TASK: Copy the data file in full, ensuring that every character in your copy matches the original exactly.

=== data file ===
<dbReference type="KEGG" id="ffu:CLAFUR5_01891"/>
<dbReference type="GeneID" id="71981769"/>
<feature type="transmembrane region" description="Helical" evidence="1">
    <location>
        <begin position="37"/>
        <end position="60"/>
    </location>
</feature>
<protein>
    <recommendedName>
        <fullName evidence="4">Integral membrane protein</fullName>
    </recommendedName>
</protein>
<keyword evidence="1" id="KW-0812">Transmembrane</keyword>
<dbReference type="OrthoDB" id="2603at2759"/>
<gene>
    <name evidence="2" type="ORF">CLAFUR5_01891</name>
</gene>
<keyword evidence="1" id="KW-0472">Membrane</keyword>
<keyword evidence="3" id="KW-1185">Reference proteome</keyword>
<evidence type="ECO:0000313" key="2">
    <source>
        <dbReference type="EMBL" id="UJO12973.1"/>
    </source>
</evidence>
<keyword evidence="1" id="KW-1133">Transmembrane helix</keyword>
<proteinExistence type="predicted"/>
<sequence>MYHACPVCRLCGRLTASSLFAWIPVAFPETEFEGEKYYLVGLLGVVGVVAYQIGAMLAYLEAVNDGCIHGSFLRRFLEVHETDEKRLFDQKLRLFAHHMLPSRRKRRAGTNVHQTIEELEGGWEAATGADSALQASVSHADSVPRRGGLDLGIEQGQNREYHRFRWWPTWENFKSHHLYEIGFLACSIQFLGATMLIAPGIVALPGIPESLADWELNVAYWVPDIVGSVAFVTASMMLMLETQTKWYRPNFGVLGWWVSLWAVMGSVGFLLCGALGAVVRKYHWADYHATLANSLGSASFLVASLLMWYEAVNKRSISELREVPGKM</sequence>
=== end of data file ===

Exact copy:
<dbReference type="KEGG" id="ffu:CLAFUR5_01891"/>
<dbReference type="GeneID" id="71981769"/>
<feature type="transmembrane region" description="Helical" evidence="1">
    <location>
        <begin position="37"/>
        <end position="60"/>
    </location>
</feature>
<protein>
    <recommendedName>
        <fullName evidence="4">Integral membrane protein</fullName>
    </recommendedName>
</protein>
<keyword evidence="1" id="KW-0812">Transmembrane</keyword>
<dbReference type="OrthoDB" id="2603at2759"/>
<gene>
    <name evidence="2" type="ORF">CLAFUR5_01891</name>
</gene>
<keyword evidence="1" id="KW-0472">Membrane</keyword>
<keyword evidence="3" id="KW-1185">Reference proteome</keyword>
<evidence type="ECO:0000313" key="2">
    <source>
        <dbReference type="EMBL" id="UJO12973.1"/>
    </source>
</evidence>
<keyword evidence="1" id="KW-1133">Transmembrane helix</keyword>
<proteinExistence type="predicted"/>
<sequence>MYHACPVCRLCGRLTASSLFAWIPVAFPETEFEGEKYYLVGLLGVVGVVAYQIGAMLAYLEAVNDGCIHGSFLRRFLEVHETDEKRLFDQKLRLFAHHMLPSRRKRRAGTNVHQTIEELEGGWEAATGADSALQASVSHADSVPRRGGLDLGIEQGQNREYHRFRWWPTWENFKSHHLYEIGFLACSIQFLGATMLIAPGIVALPGIPESLADWELNVAYWVPDIVGSVAFVTASMMLMLETQTKWYRPNFGVLGWWVSLWAVMGSVGFLLCGALGAVVRKYHWADYHATLANSLGSASFLVASLLMWYEAVNKRSISELREVPGKM</sequence>